marginIf you really want to understand the birth of Jesus you have to look back to the Old Testament. One reason I can say that with confidence is that all four Gospels start by pointing backward. Matthew starts with a genealogy going back to David and Abraham. The NIV uses the word “genealogy” to translate the Greek word “Genesis” which means “beginning.” Mark skips Jesus birth but does just the word beginning (arche, not genesis) to start wit the beginning of Jesus’ ministry. Luke starts with the birth of John the Baptist and also, like Matthew, also gives us a genealogy going back to Adam. John starts with a phrase taken from Genesis 1, “In the beginning” (like Mark, the word arche). All four Gospels start with the idea of beginning and three of the four (the three that have anything to say about the Incarnation) have a beginning that is not the birth of Jesus. The all point backward to the Old Testament. Even Mark starts by pointing back to the Old Testament as he quotes Isaiah only 2 verses into his gospel and then has John the Baptist reference Jesus as the “Lamb of God.”

The birth of Jesus is not the start of the Gospel. The Gospel writers knew that if you want to know the full story of Jesus you have to look back to the Old Testament. So let’s do that for a minute. Let’s start with Matthew 1:1,

You know more Greek than you thought…“Biblos geneseos Isou Christou”

Literally – [This is the] book of [the] Genesis of Jesus Anointed.

Matthew tells us exactly who Jesus is. He is the Messiah (Hebrew word for Anointed. This is Christ in Greek). He then backs up that assertion with his evidence, the family tree of Jesus. This family tree gives us both the expected and the unexpected origins of Jesus. First the expected – his lineage through Abraham shows he is Jewish and a member of the covenant and recipient of the covenant promises and blessings of Abraham. Then comes his connection with David, making him in line for the divine promise of a ruler to come from the lineage of David. This means Jesus is eligible to be the Messiah. He doesn’t violate the family tree criteria.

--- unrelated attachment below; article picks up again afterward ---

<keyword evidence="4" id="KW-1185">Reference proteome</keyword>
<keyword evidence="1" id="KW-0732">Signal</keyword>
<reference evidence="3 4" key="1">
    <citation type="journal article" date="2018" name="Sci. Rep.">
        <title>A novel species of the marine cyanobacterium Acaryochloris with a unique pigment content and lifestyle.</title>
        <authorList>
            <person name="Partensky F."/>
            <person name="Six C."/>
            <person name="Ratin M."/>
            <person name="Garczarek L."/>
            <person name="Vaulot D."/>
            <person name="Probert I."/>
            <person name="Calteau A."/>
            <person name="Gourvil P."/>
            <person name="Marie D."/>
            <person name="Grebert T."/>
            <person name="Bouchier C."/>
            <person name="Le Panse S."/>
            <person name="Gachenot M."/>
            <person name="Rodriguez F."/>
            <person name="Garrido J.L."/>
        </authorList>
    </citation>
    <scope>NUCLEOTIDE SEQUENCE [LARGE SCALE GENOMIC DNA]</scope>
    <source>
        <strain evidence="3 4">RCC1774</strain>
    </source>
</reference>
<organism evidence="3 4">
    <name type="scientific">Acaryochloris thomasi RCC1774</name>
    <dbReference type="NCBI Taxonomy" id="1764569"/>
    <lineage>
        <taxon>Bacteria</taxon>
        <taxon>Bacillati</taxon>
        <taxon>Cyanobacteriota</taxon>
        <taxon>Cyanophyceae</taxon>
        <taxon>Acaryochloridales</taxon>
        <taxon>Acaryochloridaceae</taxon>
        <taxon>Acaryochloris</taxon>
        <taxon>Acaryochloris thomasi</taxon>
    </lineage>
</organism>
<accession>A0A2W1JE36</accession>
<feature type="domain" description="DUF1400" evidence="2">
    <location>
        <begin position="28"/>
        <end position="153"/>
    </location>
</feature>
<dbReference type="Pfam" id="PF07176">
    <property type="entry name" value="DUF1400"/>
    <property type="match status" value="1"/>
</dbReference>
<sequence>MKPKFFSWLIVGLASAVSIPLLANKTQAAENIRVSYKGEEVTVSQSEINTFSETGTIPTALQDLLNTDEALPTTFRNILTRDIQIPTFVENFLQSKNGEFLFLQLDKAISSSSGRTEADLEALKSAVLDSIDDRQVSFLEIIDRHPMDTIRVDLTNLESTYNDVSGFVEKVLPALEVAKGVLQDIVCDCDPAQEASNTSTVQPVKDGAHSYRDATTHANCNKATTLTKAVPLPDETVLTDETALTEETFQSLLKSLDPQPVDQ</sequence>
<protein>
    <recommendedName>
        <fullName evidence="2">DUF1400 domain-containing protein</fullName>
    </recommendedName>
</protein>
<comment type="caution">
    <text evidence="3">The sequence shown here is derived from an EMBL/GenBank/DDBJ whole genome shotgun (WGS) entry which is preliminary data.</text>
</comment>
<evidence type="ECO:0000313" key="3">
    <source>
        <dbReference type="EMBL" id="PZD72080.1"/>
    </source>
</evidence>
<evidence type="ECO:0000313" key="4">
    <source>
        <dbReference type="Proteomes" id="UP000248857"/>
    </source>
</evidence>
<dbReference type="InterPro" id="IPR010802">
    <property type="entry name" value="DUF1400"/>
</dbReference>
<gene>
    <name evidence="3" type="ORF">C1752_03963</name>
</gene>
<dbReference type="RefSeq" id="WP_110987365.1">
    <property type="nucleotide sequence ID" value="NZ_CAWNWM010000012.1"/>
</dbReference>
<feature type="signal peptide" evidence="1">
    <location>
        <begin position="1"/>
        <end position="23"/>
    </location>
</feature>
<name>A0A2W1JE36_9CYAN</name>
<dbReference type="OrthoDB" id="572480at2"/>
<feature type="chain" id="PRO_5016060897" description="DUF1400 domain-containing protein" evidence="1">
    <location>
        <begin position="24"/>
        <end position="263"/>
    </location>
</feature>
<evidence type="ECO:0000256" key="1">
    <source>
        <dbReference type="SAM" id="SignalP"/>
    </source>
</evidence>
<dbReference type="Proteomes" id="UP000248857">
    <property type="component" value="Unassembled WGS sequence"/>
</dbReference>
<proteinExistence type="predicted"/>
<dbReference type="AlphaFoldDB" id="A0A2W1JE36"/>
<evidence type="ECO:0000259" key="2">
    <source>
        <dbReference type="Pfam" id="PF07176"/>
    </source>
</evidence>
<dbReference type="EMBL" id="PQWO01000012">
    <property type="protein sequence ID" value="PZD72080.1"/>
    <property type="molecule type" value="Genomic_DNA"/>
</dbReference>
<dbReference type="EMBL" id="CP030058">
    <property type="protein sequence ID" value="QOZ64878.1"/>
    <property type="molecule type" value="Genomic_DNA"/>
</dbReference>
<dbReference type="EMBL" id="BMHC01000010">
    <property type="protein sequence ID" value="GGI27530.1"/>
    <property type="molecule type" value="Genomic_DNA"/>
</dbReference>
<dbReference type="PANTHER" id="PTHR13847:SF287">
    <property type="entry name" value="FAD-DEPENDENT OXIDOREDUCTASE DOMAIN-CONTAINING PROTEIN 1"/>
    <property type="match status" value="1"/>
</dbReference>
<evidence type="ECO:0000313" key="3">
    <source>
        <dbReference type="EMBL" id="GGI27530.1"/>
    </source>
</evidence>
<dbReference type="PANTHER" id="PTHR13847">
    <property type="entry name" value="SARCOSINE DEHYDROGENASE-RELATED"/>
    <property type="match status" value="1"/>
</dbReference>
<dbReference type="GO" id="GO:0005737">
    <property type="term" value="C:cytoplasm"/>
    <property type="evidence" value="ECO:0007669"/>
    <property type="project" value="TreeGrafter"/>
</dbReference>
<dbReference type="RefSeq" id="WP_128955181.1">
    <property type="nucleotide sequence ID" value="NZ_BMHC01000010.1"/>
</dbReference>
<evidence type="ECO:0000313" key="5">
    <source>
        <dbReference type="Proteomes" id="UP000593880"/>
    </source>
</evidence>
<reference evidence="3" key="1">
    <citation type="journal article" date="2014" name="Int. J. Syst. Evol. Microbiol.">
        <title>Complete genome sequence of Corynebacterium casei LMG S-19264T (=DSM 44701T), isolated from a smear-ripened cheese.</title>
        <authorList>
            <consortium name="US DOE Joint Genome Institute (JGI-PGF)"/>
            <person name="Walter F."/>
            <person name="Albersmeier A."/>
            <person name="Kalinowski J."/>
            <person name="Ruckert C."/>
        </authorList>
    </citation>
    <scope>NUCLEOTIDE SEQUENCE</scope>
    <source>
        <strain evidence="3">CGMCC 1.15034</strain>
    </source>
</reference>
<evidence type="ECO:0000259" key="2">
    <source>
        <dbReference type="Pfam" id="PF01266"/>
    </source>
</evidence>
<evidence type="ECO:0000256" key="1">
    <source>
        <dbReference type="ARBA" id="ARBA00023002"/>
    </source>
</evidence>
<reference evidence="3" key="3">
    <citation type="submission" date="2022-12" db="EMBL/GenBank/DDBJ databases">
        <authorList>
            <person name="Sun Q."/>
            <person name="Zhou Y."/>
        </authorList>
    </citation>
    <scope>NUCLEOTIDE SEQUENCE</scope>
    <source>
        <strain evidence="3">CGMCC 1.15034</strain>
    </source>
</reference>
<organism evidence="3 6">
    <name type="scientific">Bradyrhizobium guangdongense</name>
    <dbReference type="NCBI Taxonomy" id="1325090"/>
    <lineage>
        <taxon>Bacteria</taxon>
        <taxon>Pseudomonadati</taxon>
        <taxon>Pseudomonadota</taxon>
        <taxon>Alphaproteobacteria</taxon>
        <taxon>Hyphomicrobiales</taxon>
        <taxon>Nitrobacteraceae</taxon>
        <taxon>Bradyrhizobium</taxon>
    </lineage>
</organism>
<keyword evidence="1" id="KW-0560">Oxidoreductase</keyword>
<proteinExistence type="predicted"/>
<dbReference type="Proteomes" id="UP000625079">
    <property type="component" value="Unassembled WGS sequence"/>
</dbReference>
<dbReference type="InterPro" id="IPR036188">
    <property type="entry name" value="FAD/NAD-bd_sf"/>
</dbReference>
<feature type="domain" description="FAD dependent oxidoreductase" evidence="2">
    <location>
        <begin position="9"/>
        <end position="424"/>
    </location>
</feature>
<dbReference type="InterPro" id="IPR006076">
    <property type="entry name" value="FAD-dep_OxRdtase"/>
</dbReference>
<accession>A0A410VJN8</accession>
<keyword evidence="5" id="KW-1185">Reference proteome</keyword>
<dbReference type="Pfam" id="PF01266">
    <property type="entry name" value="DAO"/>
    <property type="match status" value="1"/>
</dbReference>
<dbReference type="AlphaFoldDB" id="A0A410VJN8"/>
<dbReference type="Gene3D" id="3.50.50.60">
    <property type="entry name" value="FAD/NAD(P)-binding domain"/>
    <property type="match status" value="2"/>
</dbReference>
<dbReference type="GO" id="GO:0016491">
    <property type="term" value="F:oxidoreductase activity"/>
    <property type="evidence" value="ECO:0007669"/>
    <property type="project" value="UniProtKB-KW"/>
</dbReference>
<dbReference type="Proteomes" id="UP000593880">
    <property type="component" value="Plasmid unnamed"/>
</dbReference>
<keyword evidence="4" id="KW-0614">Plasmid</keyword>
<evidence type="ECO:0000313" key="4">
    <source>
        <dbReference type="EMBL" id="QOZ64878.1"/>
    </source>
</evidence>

But there is more…the unexpected people in the family tree:

  • Tamar (1:3) – She was a Canaanite who had a child through her father-in-law Judah. The levirate marriage laws required the brother of her deceased husband to bear children for his brother in his deceased brother’s name. Her deceased husband’s brother refused and so she was determined to have a child out of her husband’s blood line. So she tricked/seduced her father-in-law Judah into impregnating her. This child is in the lineage of Jesus.
  • Rahab (1:5) – Another Canaanite who didn’t play the part of a prostitute to be impregnated by her father-in-law. She was a prostitute. She was spared in Jericho and ended up in the family tree of Jesus.
  • Ruth (1:5) – A Moabite who married Boaz. It is possible that was also another questionable sexual exploit like Tamar and Rahab but that is in dispute. She was, like Tamar and Rahab, a foreigner to Israel.
  • Bathsheba (1:6) – She was married to Uriah the Hittite (a foreigner) and had an affair with David.
  • Mary (1:16) – poor, teenage pregnant mom who had baby Jesus out of wedlock in a backroom stable at an out of town house. Obviously, that wasn’t anything scandalous when the truth is told and understood as she was with child via the Holy Spirit and not by her own sinful behavior.